Illiterate Media Literacy: Armenian Know-How

Samvel Martirosyan

Media researcher

Discussing media literacy and digital security multiple times a day has become commonplace. This topic is not just trendy but also relevant, pressing, and significant. Additionally, its importance is proliferating due to the hostile information landscape and the rising levels of digitization.

Naturally, the number of discussions regarding how to foster a media-literate society is increasing. However, there are several almost unbeatable challenges to addressing this issue in the current landscape.

Reason A. The dangers are exponentially increasing in quantity and quality, yet our progress in media literacy is, at best, linear, if not failing altogether.

Reason B. In the upcoming years, the digitization of various aspects of life and transformations in the media sphere will be even more extensive while society struggles to adapt to the current changes.

Reason C and the most important out of three. In order to discuss and develop media literacy, it is essential to have a strong foundation in general literacy. For instance, having a serious conversation about a Book Giving event with someone who lacks basic literacy skills is difficult. Similarly, without knowing how to calculate interest rates, individuals may fall prey to fake investment schemes that can cause financial harm. Knowledge of physiology and the human body is crucial to identifying and avoiding false health information. Without a basic understanding of geography, people may be susceptible to misinformation and absurd geopolitical analyses. Therefore, general literacy serves as a fundamental building block for media literacy and critical thinking skills.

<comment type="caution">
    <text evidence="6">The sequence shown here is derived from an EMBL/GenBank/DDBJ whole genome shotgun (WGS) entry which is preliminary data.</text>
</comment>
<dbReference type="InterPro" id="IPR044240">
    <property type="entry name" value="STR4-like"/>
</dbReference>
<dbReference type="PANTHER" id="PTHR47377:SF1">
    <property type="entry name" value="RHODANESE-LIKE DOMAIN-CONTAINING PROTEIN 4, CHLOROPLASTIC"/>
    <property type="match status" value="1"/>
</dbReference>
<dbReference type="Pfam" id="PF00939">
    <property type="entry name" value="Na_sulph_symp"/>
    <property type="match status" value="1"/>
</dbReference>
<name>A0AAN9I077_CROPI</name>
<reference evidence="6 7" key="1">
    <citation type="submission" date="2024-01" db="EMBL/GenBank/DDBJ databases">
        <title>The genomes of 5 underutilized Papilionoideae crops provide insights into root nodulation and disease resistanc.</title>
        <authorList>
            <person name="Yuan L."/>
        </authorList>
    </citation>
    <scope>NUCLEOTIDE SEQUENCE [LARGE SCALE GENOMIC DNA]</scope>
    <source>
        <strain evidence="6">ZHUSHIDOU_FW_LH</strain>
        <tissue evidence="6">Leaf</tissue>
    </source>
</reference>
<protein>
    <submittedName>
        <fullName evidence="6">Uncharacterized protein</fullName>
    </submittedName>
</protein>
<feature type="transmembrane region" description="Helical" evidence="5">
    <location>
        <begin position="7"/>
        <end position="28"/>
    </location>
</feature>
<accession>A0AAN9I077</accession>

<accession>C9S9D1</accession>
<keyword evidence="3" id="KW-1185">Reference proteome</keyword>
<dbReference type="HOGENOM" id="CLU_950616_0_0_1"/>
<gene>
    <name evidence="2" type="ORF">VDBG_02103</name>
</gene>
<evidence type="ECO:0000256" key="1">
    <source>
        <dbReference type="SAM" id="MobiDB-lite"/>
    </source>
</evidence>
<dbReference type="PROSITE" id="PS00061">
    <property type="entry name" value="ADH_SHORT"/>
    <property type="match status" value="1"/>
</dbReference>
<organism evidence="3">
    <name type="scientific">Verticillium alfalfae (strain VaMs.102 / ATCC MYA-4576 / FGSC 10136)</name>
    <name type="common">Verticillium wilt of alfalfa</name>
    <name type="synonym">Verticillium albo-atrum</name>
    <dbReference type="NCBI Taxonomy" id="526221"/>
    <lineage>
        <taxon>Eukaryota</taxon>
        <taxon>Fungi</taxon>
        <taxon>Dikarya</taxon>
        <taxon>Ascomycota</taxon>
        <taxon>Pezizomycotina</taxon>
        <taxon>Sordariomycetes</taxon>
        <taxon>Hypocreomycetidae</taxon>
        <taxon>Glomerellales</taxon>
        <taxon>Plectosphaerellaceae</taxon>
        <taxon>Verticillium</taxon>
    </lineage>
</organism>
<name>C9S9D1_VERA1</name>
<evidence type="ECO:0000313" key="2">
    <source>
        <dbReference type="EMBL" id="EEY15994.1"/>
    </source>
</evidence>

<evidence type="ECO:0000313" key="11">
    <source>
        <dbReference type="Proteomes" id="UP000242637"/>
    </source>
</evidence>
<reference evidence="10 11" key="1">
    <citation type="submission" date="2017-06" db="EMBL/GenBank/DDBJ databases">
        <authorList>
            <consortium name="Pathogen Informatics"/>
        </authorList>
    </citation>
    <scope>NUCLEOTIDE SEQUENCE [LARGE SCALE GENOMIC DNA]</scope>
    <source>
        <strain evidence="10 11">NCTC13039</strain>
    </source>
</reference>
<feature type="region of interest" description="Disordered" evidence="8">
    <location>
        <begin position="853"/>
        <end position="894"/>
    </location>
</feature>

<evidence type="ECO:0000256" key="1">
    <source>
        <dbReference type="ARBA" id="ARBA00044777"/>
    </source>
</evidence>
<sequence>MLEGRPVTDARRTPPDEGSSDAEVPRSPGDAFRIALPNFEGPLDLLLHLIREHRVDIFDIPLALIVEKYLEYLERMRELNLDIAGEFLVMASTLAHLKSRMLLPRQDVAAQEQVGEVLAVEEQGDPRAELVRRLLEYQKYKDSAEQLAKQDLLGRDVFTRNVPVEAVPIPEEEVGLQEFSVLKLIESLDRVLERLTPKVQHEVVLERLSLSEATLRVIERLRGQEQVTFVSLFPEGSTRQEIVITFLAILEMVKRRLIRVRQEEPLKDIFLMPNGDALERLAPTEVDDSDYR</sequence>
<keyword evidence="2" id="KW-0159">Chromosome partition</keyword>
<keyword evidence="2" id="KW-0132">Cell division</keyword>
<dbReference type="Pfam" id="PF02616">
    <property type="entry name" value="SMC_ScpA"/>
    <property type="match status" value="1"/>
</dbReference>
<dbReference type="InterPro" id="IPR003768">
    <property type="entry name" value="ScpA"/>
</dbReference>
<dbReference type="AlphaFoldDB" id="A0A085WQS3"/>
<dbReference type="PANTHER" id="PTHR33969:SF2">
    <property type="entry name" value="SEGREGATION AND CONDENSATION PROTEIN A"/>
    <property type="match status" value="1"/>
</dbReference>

What is the current state of education in our country? I won’t go into analyzing the test results or the curriculum, as it is a lengthy and subjective process. Instead, let’s focus on a simple indicator to help us understand the government’s approach to education. We can compare the budget expenditures on education with other essential areas.

According to data from USAID, education expenses comprise less than 10 percent of the Armenian government’s total expenses, and the country is ranked 146 out of 178 countries in terms of education standards. This indicates that the state has minimal requirements for education. Although there has been a slight increase in recent years, it has not yet made a significant impact.

The percentage of GDP spent on education is disheartening.

It is doubtful that a society can be media-literate with such an approach. Although my question is rhetorical, some may argue that this is an innovative miracle in Armenia. Despite a lack of literacy, we are attempting to create a media-literate society. We have already mastered the art of paving asphalt in the rain; now, we must master yet another unachievable goal.

Samvel Martirosyan

The views expressed in the column are those of the author's and do not necessarily reflect the views of

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